D’Arnaud, 29, flew to New York for the examination, and in the next few days he will decided on a treatment plan, which could be rest and rehabilitation or Tommy John surgery, which would end his season.
“That’s tough,” Mets Manager Mickey Callaway said. “That’s a long road if he goes the surgery route.”
D’Arnaud was part of the Mets’ catching platoon with Kevin Plawecki, who will now assume the primary duties. Tomas Nido, who was called up from Class AA Binghamton, will back up Plawecki for now, with Jose Lobaton, a veteran catcher at Class AAA Las Vegas, as a future possibility.
“Kevin is more than ready for this challenge, and unfortunate the way it happened but certainly an opportunity for him,” said John Ricco, the Mets’ assistant general manager.
There was nearly more bad news for the catching platoon, as Plawecki suffered a scare himself. A 98-mile per hour fastball from the Marlins reliever Tayron Guerrero hit Plawecki on the left hand in the eighth inning. He exited the game later in the frame, but X-rays came up negative.
It is unclear how long d’Arnaud, whose body has suffered many injuries over the years, was nursing his injury. Ricco and Callaway said they first learned of d’Arnaud’s elbow soreness on Tuesday.
D’Arnaud has been hampered since a right shoulder injury in 2016, which hurt his ability to throw out base-stealers. He worked to improve it, but his throwing has regressed over the first two weeks of the season.
Wheeler has an injury history of his own. He showed flashes of a powerful arm in 2013 and 2014, but a protracted recovery from Tommy John surgery forced him to miss the 2015 and 2016 seasons. His 2017 season was slowed by an upper arm injury.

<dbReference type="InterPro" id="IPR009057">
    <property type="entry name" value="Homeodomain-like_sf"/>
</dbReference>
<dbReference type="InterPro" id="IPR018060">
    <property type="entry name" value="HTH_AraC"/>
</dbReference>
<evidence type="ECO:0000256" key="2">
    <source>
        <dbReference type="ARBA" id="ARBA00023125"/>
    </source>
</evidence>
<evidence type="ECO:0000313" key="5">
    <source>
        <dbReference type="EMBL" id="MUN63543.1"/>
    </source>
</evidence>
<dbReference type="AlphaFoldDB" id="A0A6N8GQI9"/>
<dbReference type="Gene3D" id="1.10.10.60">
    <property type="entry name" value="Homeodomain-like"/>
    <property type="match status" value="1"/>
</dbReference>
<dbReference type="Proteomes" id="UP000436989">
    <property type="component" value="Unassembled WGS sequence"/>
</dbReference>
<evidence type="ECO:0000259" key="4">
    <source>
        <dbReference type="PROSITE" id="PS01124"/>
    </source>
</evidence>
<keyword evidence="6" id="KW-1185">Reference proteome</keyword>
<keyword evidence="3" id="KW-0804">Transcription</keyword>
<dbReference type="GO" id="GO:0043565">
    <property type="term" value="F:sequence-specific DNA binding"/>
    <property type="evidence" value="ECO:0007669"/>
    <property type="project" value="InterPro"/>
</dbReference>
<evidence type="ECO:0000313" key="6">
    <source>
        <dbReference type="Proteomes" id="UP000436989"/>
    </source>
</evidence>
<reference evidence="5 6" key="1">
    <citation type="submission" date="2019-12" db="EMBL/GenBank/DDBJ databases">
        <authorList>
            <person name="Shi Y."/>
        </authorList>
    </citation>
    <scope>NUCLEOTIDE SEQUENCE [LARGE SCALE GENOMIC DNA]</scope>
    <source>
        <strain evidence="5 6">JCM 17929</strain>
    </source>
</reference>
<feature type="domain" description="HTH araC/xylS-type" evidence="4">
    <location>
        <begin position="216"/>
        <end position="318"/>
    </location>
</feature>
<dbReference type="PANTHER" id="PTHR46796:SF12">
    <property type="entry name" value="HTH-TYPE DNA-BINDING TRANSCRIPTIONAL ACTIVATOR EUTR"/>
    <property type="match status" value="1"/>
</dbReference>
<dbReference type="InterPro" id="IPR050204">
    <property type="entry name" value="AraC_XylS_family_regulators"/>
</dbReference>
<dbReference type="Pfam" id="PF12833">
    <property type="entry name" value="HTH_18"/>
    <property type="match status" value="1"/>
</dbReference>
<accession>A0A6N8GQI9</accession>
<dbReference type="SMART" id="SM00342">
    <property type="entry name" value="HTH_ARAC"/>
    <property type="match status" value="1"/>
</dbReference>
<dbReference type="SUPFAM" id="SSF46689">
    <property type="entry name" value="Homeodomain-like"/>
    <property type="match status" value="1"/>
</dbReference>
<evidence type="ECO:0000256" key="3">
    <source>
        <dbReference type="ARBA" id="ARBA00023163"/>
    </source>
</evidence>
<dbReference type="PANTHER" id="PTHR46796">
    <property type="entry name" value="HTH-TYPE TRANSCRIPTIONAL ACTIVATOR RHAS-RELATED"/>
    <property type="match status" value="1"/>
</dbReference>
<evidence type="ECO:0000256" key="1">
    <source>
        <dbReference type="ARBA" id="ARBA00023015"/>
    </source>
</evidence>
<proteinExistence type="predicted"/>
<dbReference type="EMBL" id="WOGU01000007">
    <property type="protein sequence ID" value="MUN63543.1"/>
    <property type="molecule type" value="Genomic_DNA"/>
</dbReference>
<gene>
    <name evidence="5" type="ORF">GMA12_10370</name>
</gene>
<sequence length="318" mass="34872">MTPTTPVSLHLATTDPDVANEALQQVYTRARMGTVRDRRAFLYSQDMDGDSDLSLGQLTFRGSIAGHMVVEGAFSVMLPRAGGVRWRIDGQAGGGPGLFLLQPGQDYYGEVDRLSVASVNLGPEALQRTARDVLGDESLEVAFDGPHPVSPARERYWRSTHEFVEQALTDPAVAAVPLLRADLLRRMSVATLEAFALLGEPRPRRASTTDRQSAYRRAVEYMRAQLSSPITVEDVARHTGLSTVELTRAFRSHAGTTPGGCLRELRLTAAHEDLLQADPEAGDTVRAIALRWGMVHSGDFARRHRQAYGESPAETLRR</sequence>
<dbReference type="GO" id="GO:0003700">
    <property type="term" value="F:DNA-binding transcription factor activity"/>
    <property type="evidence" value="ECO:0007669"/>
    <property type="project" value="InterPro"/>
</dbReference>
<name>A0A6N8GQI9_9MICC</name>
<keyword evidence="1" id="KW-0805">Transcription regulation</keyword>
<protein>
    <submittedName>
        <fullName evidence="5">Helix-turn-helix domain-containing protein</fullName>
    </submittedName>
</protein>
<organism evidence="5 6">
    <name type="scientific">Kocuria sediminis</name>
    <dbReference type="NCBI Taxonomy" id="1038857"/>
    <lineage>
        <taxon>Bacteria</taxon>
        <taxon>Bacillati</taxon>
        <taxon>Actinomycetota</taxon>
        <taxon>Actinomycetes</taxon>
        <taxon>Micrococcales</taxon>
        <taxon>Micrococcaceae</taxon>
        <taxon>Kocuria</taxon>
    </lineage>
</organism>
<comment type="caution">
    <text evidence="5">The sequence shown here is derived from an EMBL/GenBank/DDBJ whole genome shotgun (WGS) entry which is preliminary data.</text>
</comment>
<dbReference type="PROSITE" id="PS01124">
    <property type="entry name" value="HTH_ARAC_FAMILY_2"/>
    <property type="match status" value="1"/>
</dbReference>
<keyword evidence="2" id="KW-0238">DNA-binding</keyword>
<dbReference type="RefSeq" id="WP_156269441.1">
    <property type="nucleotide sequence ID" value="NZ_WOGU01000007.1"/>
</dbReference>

Wheeler did not make the major-league roster out of spring training, and headed to Las Vegas to work on shortening the path of his throwing arm on the mound. Mets officials were pleased with his first outing with Las Vegas and called him up on Wednesday to start, at least once, as Jason Vargas recovers from a hand injury.
Wheeler allowed just one run, a solo home run by Miguel Rojas in the first inning, and struck out seven batters. After Mattingly removed Garcia, the Mets took advantage of the Marlins’ sputtering bullpen.
In the eighth inning, after Plawecki was hit on the hand, pinch-hitter Michael Conforto doubled. Adrian Gonzalez, also a pinch-hitter, gave the Mets a 2-1 lead with a two-run single. Wilmer Flores and Frazier later added two more runs, a coda on an eventful day.
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